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Publication numberUS2818770 A
Publication typeGrant
Publication dateJan 7, 1958
Filing dateNov 14, 1956
Priority dateNov 14, 1956
Publication numberUS 2818770 A, US 2818770A, US-A-2818770, US2818770 A, US2818770A
InventorsVincent F Cilurzo
Original AssigneeVincent F Cilurzo
Export CitationBiBTeX, EndNote, RefMan
External Links: USPTO, USPTO Assignment, Espacenet
Abstract pattern lamp projecting means
US 2818770 A
Abstract  available in
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Claims  available in
Description  (OCR text may contain errors)

Jan. 7, 1958 v. F. CILURZO 2,818,770

ABSTRACT PATTERN LAMP PRQJECTING MEANS Filed Nov. 14, 1956 IN VENTOR. VINCENT F. CILURZO AGENT United ABSTRACT PATTERN LAMP PROJECTING MEANS Vincent F. Cilurzo, Burbank, Calif.

Application November 14, 1956, Serial No. 622,090

8 Claims. (Cl. 88-24) My invention relates to artistic lighting and particularly to a lamp for producing abstract patterns of light upon a surface.

The fact that humans react to novel lighting effects is well known.

I have found how such effects can be easily and inexpensively produced on the walls, ceilings and/or other surfaces of rooms so that moods created thereby can be made available in the home and in other places where simplicity and low cost are important factors. I accomplish this by a new type of lamp, which may also be termed a luminaire or illuminator. My device has plural kinds of image-forming elements characterized by quasifocal properties in combination with irregular reflecting.

and obscurating elements so that an abstract pattern of light is created in a manner that the identity of the elements forming the pattern cannot be discerned. This creates a pleasing abstraction which most people will not have seen until they have witnessed the operation of one of my devices.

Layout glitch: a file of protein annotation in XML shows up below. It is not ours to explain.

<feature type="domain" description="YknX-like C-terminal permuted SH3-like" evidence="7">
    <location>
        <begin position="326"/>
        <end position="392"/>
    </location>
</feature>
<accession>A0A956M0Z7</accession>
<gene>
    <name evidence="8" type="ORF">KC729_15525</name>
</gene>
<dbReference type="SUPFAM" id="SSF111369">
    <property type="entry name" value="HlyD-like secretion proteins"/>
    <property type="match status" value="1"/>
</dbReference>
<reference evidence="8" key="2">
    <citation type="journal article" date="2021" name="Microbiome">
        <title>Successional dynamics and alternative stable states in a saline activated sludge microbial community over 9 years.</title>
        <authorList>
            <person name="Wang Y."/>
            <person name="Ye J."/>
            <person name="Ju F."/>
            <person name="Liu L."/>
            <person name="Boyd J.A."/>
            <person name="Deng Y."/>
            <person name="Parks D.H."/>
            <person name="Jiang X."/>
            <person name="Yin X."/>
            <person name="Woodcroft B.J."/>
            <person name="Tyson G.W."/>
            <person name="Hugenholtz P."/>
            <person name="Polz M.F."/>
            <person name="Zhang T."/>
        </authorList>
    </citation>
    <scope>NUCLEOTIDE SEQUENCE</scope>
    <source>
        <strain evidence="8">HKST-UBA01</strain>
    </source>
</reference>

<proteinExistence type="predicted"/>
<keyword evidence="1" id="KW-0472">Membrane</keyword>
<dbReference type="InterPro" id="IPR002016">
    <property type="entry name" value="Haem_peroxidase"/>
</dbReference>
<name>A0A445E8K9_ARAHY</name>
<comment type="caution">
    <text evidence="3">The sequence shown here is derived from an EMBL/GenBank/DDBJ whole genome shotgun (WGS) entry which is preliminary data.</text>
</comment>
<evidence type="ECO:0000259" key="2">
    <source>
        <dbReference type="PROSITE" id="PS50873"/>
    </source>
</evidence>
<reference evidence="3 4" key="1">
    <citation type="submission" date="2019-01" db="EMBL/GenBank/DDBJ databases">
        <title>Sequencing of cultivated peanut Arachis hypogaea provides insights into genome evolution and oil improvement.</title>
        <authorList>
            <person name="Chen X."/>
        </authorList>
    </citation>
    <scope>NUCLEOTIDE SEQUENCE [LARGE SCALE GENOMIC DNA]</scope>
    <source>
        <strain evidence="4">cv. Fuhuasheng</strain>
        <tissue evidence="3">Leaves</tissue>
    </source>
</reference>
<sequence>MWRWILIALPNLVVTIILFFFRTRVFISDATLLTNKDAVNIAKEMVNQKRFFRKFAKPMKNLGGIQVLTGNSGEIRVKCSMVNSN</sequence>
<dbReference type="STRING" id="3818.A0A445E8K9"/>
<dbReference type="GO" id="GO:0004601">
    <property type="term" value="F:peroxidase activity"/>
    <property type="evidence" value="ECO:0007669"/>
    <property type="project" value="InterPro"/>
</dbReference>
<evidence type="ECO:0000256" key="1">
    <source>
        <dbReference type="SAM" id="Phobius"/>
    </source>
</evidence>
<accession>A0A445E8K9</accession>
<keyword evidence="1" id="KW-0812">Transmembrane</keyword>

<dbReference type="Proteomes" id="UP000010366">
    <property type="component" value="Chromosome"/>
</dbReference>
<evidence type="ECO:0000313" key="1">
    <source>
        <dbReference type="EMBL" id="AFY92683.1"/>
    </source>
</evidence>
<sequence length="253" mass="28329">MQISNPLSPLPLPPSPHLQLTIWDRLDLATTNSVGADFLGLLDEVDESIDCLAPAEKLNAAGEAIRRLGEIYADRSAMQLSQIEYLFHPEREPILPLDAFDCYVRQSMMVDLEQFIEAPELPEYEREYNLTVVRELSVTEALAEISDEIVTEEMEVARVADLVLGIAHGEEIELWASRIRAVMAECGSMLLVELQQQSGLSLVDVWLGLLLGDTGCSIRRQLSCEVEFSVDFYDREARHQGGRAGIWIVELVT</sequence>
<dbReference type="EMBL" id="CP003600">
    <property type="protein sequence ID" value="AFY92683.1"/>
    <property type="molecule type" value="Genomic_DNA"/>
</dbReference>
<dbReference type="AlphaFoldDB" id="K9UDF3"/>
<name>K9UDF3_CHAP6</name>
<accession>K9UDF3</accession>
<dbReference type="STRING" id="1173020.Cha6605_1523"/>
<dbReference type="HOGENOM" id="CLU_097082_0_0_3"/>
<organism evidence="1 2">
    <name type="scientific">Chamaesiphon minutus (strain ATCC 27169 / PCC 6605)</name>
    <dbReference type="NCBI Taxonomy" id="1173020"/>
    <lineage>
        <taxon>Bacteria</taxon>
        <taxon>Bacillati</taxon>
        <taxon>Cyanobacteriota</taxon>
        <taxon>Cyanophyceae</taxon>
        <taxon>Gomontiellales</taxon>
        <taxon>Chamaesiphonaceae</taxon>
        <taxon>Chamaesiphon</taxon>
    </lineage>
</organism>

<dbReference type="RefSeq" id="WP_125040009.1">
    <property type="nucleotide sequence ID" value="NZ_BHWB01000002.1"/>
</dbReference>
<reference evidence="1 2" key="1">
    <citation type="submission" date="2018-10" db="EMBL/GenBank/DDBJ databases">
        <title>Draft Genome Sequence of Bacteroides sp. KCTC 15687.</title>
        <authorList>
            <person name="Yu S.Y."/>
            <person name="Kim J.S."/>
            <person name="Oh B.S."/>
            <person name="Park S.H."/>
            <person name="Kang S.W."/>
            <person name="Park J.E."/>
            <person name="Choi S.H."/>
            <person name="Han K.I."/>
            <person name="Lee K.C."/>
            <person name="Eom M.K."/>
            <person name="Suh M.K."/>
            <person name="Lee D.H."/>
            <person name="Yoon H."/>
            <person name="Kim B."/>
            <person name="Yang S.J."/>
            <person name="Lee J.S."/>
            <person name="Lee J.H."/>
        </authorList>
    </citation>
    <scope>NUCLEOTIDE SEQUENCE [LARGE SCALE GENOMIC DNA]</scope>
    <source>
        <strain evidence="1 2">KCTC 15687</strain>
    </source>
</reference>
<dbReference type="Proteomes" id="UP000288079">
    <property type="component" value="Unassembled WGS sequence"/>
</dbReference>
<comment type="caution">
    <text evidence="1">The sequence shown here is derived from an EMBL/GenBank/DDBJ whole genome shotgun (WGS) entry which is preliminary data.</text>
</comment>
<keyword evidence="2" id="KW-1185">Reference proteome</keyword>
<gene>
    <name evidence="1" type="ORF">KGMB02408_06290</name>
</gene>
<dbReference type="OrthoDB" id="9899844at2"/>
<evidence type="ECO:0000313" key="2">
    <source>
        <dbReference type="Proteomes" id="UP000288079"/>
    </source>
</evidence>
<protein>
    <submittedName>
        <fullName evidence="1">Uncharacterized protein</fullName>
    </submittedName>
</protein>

An object of my invention is to provide an abstract pattern of light upon a surface.

Another object is to provide said pattern by means of a relatively simple and inexpensive device.

Another object is to provide a pattern with a relatively small device adapted to operate at safe temperatures in the home and in other places where professional illumination personnel are not in attendance.

Other objects will become apparent upon reading the followingdetailed specification and upon examining the related drawings, in which:

Fig. 1 shows my mood lamp in side selectional elevation oriented to display an abstract pattern of light upon a ceiling,

Fig. 2 shows a conical alternate embodiment of the lamp in side elevation, and

Fig. 3 shows a still further alternate embodiment of the lamp in side sectional elevation.

In Fig. 1 numeral 1 indicates a tubular housing which forms the body of my device. This is provided with a bottom 2, preferably of somewhat thicker material. Aluminum, brass or a similar metal is preferred and the bottom is soldered or equivalently attached to the tubular portion of the housing. Element 3 is a plano-convex lens. It is held in the housing between rolled indentations 4 and 5.

An incandescent lamp 6 has preferably an irregular light-ditfracting clear glass envelope 7, a filament 8 disposed in segments forming an angle one with the other and a base which fits into socket 9. The socket, in turn, is fastened to disk 10, which is detachable from base 2 for replacing lamps.